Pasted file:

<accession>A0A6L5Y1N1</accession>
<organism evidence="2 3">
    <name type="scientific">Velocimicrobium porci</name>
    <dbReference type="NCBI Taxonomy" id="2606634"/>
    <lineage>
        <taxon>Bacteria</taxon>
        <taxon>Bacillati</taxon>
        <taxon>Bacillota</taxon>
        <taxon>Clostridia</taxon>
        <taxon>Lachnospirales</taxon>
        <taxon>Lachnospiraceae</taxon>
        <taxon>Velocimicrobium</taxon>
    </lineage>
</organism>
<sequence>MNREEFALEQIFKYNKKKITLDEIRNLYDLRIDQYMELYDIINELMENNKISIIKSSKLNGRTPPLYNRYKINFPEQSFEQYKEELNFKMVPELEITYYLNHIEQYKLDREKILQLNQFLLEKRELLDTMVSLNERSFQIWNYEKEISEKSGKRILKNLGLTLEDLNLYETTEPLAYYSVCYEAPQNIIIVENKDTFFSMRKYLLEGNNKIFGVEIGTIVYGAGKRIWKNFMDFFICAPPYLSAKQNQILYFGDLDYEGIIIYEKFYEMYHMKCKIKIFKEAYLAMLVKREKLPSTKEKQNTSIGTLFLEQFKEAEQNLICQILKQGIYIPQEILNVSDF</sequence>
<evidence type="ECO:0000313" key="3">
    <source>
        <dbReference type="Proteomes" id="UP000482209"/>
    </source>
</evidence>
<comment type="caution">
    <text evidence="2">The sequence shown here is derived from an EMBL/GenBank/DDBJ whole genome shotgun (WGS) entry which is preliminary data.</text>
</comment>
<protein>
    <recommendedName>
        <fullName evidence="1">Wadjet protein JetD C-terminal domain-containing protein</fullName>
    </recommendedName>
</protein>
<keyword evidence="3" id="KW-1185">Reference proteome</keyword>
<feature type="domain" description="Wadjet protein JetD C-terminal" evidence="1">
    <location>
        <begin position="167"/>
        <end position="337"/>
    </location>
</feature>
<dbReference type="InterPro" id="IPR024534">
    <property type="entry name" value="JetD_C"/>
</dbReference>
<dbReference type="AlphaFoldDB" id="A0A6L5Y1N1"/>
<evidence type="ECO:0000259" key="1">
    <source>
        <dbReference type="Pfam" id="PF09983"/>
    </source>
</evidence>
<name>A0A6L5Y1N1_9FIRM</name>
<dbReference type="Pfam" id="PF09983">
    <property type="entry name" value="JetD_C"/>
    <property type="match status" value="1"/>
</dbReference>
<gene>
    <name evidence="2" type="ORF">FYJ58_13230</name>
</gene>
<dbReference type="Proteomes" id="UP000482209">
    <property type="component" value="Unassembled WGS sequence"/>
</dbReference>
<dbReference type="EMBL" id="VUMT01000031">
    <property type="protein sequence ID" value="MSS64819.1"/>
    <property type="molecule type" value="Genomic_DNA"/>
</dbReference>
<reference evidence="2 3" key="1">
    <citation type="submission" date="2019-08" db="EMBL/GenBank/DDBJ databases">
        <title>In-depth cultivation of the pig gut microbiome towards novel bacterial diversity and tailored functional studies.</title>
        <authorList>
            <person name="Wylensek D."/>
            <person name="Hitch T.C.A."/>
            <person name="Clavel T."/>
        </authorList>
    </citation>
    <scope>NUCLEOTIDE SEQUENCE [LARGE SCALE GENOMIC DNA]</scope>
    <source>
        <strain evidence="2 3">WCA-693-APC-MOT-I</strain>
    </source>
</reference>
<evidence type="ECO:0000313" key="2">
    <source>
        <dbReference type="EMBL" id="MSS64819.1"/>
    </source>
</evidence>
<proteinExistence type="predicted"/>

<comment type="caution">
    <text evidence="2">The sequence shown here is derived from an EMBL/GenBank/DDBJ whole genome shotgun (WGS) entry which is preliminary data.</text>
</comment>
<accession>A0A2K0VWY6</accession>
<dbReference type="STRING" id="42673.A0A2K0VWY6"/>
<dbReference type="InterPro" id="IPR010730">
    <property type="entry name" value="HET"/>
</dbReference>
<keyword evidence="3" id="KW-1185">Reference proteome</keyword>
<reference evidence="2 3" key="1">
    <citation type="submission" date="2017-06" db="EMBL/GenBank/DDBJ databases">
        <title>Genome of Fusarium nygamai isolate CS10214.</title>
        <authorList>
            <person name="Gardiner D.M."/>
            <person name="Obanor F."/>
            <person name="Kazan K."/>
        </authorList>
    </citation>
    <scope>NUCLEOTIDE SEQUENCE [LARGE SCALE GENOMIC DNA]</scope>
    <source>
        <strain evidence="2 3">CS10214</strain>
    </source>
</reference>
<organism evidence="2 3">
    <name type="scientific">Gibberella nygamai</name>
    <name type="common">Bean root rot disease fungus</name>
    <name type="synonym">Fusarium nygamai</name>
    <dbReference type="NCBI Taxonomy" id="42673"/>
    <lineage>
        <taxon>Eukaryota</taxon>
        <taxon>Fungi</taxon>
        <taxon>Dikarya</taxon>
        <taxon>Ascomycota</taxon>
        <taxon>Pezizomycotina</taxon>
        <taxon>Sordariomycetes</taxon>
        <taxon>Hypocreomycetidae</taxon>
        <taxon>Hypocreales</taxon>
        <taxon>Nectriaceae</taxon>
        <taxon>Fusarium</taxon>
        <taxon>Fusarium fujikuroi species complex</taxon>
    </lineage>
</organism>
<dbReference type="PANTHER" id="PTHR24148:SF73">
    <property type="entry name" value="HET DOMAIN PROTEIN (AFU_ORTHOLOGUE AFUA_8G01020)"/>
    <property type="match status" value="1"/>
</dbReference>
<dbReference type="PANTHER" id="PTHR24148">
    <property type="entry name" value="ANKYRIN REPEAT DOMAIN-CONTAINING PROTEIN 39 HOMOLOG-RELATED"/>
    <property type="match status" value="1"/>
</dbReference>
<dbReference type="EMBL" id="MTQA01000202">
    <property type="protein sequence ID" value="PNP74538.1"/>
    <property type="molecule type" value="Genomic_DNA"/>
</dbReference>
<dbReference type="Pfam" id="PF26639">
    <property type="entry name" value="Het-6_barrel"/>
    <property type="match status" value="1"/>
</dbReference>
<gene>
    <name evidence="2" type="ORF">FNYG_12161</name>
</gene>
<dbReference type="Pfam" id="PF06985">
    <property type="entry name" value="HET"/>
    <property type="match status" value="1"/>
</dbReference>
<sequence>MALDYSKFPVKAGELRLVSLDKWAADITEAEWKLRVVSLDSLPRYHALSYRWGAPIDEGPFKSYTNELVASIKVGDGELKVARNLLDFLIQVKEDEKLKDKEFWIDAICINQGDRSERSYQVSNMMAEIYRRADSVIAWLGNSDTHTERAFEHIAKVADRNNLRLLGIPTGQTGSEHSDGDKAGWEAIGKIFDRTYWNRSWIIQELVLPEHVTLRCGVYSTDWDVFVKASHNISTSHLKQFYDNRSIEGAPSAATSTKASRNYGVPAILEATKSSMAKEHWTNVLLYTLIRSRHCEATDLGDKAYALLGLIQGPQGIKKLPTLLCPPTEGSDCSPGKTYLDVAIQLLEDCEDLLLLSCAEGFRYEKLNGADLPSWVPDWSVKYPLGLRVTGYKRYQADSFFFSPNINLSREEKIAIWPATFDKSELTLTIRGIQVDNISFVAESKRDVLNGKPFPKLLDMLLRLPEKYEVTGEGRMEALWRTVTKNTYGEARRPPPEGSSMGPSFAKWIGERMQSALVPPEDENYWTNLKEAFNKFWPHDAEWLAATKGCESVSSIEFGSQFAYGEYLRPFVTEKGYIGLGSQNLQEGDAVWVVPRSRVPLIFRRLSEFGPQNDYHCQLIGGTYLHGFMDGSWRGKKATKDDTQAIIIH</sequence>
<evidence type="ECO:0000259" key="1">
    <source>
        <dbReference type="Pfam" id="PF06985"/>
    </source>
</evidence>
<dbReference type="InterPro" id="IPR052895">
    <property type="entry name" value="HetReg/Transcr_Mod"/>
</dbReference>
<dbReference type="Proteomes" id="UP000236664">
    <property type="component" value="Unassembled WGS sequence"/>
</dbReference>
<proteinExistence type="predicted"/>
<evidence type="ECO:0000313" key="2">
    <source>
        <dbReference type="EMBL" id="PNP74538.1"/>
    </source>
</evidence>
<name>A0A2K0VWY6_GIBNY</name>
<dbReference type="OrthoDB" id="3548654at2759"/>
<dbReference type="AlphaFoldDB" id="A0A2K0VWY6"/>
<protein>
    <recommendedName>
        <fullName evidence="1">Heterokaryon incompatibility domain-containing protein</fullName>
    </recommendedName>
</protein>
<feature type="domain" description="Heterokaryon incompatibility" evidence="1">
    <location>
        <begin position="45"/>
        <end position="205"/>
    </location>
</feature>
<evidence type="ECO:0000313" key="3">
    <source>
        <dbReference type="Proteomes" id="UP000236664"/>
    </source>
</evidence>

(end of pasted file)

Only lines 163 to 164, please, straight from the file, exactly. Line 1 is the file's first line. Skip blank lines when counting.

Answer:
<name>A0A2K0VWY6_GIBNY</name>
<dbReference type="OrthoDB" id="3548654at2759"/>